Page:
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7 Secret Techniques to Cope with Stress at Work

7 Secret Techniques to Cope with Stress at Work

In this day and age, almost everybody experience some stress at work. In fact, unhealthy working is the main reason for stress these days. If you feel like work stress is getting the best of you, here are some great tips, to help you deal with the pressure!

1.Take breaks

Most workplaces allow their workers regular breaks throughout the day. In fact, studies have shown that taking breaks can actually boost productivity levels. So, if you ever feel pressured to skip your breaks, just remember that your time may actually be better spent relaxing. You could take a walk around the block, call a friend, grab a coffee, or anything else that will leave you feeling rejuvenated and ready to get back to work.

2. Practice relaxation techniques

Though taking your breaks is a great way to de-stress during the work day, sometimes you need to calm down even when you can’t get away from your desk.  For those instances, you may well want to learn some relaxation techniques, you can use without going anywhere. Some great examples to try are deep breathing, progressive muscle relaxation, or a chanting mantra. Or, adding some tabletop plants.

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Another option is exercise, which science has shown is a great way to decrease stress. Even if you can’t fit in time for the gym outside of work, there are plenty of small exercises you can do just at your desk.  Try adding a few of these techniques to your schedule and you should see (and feel!) the results almost immediately.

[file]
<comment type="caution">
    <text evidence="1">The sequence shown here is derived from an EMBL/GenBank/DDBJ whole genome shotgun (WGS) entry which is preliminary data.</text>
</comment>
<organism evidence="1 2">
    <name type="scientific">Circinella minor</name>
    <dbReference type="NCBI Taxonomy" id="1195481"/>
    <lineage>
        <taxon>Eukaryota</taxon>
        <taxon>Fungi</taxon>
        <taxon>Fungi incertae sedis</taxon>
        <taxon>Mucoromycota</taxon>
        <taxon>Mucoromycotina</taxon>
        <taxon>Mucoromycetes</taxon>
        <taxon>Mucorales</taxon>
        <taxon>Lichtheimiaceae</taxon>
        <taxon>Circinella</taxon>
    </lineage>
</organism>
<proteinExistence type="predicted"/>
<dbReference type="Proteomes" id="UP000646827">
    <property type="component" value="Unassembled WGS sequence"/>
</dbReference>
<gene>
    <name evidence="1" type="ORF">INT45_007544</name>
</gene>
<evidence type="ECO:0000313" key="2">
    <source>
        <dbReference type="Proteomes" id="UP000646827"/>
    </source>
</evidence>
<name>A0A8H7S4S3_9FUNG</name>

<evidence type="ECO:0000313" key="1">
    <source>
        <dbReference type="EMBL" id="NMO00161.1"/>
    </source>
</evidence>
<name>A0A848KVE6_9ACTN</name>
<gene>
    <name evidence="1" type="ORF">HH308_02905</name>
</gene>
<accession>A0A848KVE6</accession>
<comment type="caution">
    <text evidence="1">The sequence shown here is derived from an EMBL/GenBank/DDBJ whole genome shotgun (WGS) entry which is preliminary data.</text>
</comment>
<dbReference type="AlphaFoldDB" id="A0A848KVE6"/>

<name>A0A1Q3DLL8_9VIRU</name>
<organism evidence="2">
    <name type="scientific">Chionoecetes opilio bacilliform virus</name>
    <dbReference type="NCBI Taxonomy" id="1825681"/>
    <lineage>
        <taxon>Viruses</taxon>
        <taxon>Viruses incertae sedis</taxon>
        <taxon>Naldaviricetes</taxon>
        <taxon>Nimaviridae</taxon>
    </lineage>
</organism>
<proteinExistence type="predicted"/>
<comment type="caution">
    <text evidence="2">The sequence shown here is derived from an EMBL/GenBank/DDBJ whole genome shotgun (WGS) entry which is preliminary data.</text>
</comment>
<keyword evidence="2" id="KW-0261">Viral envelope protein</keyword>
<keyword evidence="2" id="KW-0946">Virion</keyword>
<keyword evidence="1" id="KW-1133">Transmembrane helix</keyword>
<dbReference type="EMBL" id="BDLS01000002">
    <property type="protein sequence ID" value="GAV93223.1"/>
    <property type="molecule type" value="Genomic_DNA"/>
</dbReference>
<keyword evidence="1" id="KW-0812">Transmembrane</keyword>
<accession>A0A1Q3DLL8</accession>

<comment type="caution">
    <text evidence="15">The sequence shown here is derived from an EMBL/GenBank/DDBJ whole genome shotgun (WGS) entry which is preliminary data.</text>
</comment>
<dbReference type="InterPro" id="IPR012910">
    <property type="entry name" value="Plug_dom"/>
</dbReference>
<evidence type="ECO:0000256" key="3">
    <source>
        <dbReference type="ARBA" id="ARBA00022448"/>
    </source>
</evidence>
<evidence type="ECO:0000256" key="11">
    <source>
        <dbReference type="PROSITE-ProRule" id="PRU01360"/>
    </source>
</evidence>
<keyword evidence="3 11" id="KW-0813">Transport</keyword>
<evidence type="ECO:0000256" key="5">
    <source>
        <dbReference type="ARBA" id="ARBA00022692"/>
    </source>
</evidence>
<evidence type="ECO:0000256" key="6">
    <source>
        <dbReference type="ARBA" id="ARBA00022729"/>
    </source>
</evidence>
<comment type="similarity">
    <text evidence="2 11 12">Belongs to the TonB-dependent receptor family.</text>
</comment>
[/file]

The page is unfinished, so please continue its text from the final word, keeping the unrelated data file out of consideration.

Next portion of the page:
3. Take time to recharge outside of work

If taking your breaks and practicing relaxation techniques at your desk still isn’t enough, make sure you aren’t adding extra stress to your plate with your outside-of-work activities.  Are you stretching yourself by helping out with your kid’s PTA? What about stressing yourself out with a house remodel? These kinds of pressures outside of work can add to an already stressful situation, making your 9 to 5 feel even busier and more demanding than it is. Take a good hard look at the commitments you’ve agreed to and see if there are any you could cut down on to make things a little easier for yourself.

Of course, that’s not to say that you should get rid of all of your non-work activities. In fact, though you want to cut down on things that add to your workload, you should increase the time you spend doing things that help you relieve stress. From volunteering to shooting hoops with the guys, these kinds of extracurricular activities have been shown to lower stress levels, changing both your work and home life for the better.

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4. Develop and maintain your support networks

Sometimes you don’t have to change anything about the amount of work you have at home or at your job, to feel like things are a little easier to deal with. Just having a strong support network of friends and family is a huge help in dealing with stress. Socializing allows you to take your mind off things, and having a friend or family member to confide in gives you a way to vent and let off some of your stress.

So, if you’re putting off socializing because you’re stressed out with work, you may actually be making things harder for yourself! Instead, consider reaching out to your friends for something as simple as grabbing a cup of coffee or some drinks after work—it may be just the break from work that your nerves needed!

5. Create a relaxing space for yourself at home